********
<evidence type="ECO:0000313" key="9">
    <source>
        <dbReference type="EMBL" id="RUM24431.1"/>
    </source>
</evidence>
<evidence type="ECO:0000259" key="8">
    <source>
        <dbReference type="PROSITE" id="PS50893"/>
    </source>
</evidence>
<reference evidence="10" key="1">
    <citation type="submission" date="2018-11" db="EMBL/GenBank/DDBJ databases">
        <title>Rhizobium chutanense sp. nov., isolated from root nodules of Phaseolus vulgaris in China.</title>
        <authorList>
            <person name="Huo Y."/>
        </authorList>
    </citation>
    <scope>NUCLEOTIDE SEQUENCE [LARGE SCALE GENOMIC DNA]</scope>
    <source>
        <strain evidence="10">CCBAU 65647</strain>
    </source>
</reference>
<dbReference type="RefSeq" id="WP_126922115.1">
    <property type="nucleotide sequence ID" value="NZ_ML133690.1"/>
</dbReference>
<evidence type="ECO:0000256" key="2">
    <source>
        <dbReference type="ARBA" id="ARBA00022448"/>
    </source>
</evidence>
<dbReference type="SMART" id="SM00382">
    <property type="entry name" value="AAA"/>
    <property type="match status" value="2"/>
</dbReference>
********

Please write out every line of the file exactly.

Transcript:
<evidence type="ECO:0000313" key="9">
    <source>
        <dbReference type="EMBL" id="RUM24431.1"/>
    </source>
</evidence>
<evidence type="ECO:0000259" key="8">
    <source>
        <dbReference type="PROSITE" id="PS50893"/>
    </source>
</evidence>
<reference evidence="10" key="1">
    <citation type="submission" date="2018-11" db="EMBL/GenBank/DDBJ databases">
        <title>Rhizobium chutanense sp. nov., isolated from root nodules of Phaseolus vulgaris in China.</title>
        <authorList>
            <person name="Huo Y."/>
        </authorList>
    </citation>
    <scope>NUCLEOTIDE SEQUENCE [LARGE SCALE GENOMIC DNA]</scope>
    <source>
        <strain evidence="10">CCBAU 65647</strain>
    </source>
</reference>
<dbReference type="RefSeq" id="WP_126922115.1">
    <property type="nucleotide sequence ID" value="NZ_ML133690.1"/>
</dbReference>
<evidence type="ECO:0000256" key="2">
    <source>
        <dbReference type="ARBA" id="ARBA00022448"/>
    </source>
</evidence>
<dbReference type="SMART" id="SM00382">
    <property type="entry name" value="AAA"/>
    <property type="match status" value="2"/>
</dbReference>